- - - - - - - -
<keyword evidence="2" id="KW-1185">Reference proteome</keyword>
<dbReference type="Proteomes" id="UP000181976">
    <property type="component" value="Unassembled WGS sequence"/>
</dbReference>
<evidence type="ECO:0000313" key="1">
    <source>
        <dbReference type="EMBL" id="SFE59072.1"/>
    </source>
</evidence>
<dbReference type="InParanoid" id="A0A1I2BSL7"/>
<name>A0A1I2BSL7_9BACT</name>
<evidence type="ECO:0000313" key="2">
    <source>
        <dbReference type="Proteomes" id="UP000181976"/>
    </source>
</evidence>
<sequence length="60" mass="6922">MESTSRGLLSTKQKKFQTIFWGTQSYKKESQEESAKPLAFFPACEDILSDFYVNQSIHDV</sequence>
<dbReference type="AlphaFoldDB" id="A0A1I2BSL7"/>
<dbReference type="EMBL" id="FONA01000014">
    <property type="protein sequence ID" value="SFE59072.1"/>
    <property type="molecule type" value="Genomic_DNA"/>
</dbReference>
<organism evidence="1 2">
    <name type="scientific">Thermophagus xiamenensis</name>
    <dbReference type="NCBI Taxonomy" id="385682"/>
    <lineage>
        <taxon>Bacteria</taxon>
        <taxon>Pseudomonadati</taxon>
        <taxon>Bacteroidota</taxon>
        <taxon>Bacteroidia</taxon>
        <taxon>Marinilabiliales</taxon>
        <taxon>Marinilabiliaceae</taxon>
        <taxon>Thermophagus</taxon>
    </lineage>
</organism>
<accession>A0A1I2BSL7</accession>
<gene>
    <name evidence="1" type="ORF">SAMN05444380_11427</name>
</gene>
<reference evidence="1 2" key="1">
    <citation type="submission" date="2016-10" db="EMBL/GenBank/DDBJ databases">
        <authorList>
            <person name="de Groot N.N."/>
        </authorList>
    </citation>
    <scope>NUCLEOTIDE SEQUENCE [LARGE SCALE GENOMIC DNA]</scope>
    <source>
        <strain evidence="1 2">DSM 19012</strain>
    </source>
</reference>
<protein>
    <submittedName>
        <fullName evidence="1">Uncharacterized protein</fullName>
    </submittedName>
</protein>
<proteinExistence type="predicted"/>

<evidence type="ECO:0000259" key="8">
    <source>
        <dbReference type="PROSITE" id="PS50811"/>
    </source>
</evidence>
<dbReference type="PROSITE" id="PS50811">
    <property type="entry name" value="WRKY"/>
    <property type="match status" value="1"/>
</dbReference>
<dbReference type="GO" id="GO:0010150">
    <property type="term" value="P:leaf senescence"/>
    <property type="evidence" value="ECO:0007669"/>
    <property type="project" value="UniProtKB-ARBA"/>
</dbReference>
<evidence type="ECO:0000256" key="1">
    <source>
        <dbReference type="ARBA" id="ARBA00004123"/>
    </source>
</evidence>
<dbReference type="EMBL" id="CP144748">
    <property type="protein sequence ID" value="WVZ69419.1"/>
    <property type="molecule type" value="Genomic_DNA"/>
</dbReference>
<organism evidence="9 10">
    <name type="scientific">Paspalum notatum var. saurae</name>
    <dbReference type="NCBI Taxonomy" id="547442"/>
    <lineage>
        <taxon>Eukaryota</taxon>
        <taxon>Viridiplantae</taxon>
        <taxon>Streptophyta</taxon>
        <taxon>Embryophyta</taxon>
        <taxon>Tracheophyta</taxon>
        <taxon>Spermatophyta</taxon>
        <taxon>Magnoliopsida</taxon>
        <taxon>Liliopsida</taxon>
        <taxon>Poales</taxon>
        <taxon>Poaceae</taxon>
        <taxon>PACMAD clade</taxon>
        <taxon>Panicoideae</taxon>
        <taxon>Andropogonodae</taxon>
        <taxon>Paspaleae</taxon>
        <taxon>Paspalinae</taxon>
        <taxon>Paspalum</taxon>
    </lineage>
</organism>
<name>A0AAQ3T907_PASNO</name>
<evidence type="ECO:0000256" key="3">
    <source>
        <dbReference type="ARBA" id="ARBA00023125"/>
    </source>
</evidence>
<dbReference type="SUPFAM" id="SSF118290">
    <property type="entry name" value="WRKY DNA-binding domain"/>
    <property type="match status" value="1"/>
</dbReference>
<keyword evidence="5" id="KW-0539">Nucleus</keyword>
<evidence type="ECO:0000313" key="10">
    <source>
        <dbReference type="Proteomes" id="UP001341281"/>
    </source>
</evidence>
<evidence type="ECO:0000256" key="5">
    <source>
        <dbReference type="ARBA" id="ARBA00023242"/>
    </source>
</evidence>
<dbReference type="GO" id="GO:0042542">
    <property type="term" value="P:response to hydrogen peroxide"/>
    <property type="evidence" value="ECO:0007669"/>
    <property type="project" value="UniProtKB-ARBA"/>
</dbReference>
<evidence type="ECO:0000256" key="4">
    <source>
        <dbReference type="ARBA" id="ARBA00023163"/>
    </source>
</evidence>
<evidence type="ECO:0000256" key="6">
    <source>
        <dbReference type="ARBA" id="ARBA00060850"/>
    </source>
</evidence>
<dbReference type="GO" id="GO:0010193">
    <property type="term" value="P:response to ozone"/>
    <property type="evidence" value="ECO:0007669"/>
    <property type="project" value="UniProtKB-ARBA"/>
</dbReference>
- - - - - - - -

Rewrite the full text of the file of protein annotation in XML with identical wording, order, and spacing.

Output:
<keyword evidence="2" id="KW-1185">Reference proteome</keyword>
<dbReference type="Proteomes" id="UP000181976">
    <property type="component" value="Unassembled WGS sequence"/>
</dbReference>
<evidence type="ECO:0000313" key="1">
    <source>
        <dbReference type="EMBL" id="SFE59072.1"/>
    </source>
</evidence>
<dbReference type="InParanoid" id="A0A1I2BSL7"/>
<name>A0A1I2BSL7_9BACT</name>
<evidence type="ECO:0000313" key="2">
    <source>
        <dbReference type="Proteomes" id="UP000181976"/>
    </source>
</evidence>
<sequence length="60" mass="6922">MESTSRGLLSTKQKKFQTIFWGTQSYKKESQEESAKPLAFFPACEDILSDFYVNQSIHDV</sequence>
<dbReference type="AlphaFoldDB" id="A0A1I2BSL7"/>
<dbReference type="EMBL" id="FONA01000014">
    <property type="protein sequence ID" value="SFE59072.1"/>
    <property type="molecule type" value="Genomic_DNA"/>
</dbReference>
<organism evidence="1 2">
    <name type="scientific">Thermophagus xiamenensis</name>
    <dbReference type="NCBI Taxonomy" id="385682"/>
    <lineage>
        <taxon>Bacteria</taxon>
        <taxon>Pseudomonadati</taxon>
        <taxon>Bacteroidota</taxon>
        <taxon>Bacteroidia</taxon>
        <taxon>Marinilabiliales</taxon>
        <taxon>Marinilabiliaceae</taxon>
        <taxon>Thermophagus</taxon>
    </lineage>
</organism>
<accession>A0A1I2BSL7</accession>
<gene>
    <name evidence="1" type="ORF">SAMN05444380_11427</name>
</gene>
<reference evidence="1 2" key="1">
    <citation type="submission" date="2016-10" db="EMBL/GenBank/DDBJ databases">
        <authorList>
            <person name="de Groot N.N."/>
        </authorList>
    </citation>
    <scope>NUCLEOTIDE SEQUENCE [LARGE SCALE GENOMIC DNA]</scope>
    <source>
        <strain evidence="1 2">DSM 19012</strain>
    </source>
</reference>
<protein>
    <submittedName>
        <fullName evidence="1">Uncharacterized protein</fullName>
    </submittedName>
</protein>
<proteinExistence type="predicted"/>

<evidence type="ECO:0000259" key="8">
    <source>
        <dbReference type="PROSITE" id="PS50811"/>
    </source>
</evidence>
<dbReference type="PROSITE" id="PS50811">
    <property type="entry name" value="WRKY"/>
    <property type="match status" value="1"/>
</dbReference>
<dbReference type="GO" id="GO:0010150">
    <property type="term" value="P:leaf senescence"/>
    <property type="evidence" value="ECO:0007669"/>
    <property type="project" value="UniProtKB-ARBA"/>
</dbReference>
<evidence type="ECO:0000256" key="1">
    <source>
        <dbReference type="ARBA" id="ARBA00004123"/>
    </source>
</evidence>
<dbReference type="EMBL" id="CP144748">
    <property type="protein sequence ID" value="WVZ69419.1"/>
    <property type="molecule type" value="Genomic_DNA"/>
</dbReference>
<organism evidence="9 10">
    <name type="scientific">Paspalum notatum var. saurae</name>
    <dbReference type="NCBI Taxonomy" id="547442"/>
    <lineage>
        <taxon>Eukaryota</taxon>
        <taxon>Viridiplantae</taxon>
        <taxon>Streptophyta</taxon>
        <taxon>Embryophyta</taxon>
        <taxon>Tracheophyta</taxon>
        <taxon>Spermatophyta</taxon>
        <taxon>Magnoliopsida</taxon>
        <taxon>Liliopsida</taxon>
        <taxon>Poales</taxon>
        <taxon>Poaceae</taxon>
        <taxon>PACMAD clade</taxon>
        <taxon>Panicoideae</taxon>
        <taxon>Andropogonodae</taxon>
        <taxon>Paspaleae</taxon>
        <taxon>Paspalinae</taxon>
        <taxon>Paspalum</taxon>
    </lineage>
</organism>
<name>A0AAQ3T907_PASNO</name>
<evidence type="ECO:0000256" key="3">
    <source>
        <dbReference type="ARBA" id="ARBA00023125"/>
    </source>
</evidence>
<dbReference type="SUPFAM" id="SSF118290">
    <property type="entry name" value="WRKY DNA-binding domain"/>
    <property type="match status" value="1"/>
</dbReference>
<keyword evidence="5" id="KW-0539">Nucleus</keyword>
<evidence type="ECO:0000313" key="10">
    <source>
        <dbReference type="Proteomes" id="UP001341281"/>
    </source>
</evidence>
<evidence type="ECO:0000256" key="5">
    <source>
        <dbReference type="ARBA" id="ARBA00023242"/>
    </source>
</evidence>
<dbReference type="GO" id="GO:0042542">
    <property type="term" value="P:response to hydrogen peroxide"/>
    <property type="evidence" value="ECO:0007669"/>
    <property type="project" value="UniProtKB-ARBA"/>
</dbReference>
<evidence type="ECO:0000256" key="4">
    <source>
        <dbReference type="ARBA" id="ARBA00023163"/>
    </source>
</evidence>
<evidence type="ECO:0000256" key="6">
    <source>
        <dbReference type="ARBA" id="ARBA00060850"/>
    </source>
</evidence>
<dbReference type="GO" id="GO:0010193">
    <property type="term" value="P:response to ozone"/>
    <property type="evidence" value="ECO:0007669"/>
    <property type="project" value="UniProtKB-ARBA"/>
</dbReference>